Putting the magic back into stone circle

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Stonehenge may yet become a place where Druids and day-trippers can walk among the prehistoric stones free of charge and away from the noise and fumes of heavy traffic. Barely a week after English Heritage saw its pounds 44m plan crumble with rejection of a lottery bid, a more politically-acceptable plan is rising from the ashes.

With impeccable timing, Sir Jocelyn Stevens, chairman of the heritage quango, disclosed his latest initiative as the Wiltshire police threw their ritual exclusion zone round the stones for the midsummer Solstice tonight.

Though the 5,000-year-old stones are venerated by the Druids, they are barred from the inner circle at the most sacred time of the solar year - an act once described by the Arch-Druid of Glastonbury as "like closing Westminster Abbey at Christmas".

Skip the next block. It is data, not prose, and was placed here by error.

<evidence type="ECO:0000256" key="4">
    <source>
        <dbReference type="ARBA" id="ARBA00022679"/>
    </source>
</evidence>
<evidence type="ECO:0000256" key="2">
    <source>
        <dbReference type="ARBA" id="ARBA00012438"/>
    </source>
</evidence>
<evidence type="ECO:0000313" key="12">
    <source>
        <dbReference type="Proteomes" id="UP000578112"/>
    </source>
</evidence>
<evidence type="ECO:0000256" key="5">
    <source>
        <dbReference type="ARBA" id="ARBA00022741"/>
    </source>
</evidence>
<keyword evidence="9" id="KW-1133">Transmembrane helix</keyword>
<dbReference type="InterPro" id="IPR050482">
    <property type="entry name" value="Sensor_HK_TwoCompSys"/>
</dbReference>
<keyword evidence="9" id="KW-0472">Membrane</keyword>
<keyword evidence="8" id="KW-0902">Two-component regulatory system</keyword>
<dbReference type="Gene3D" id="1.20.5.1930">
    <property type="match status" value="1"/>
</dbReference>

The crucial difference between the plan Sir Jocelyn will put to Chris Smith, the Secretary of State for national Heritage, next Thursday and earlier schemes is the absence of a private sector partner.

The Millennium Commission, which rejected a bid for pounds 22m, was reluctant to put money into a plan which included a private company - the Tussauds Group - wanting to make a profit. Tussauds had intended investing pounds 10m and charging pounds 6.70 for entry to a high-tech interpretation centre.

Free access to the 5,000 year old stone circle will remain the bait for political approval. The current admission charge is pounds 3.70.

The A344 immediately adjacent to the stones would be grassed over but the problem of the busy A303 trunk road will remain.

English Heritage would like the Department of Transport to put the A303 in a tunnel costing pounds 80m. This would be outside the scheme to be put to Mr Smith and with a clamp on public spending it may be something of a pipe dream.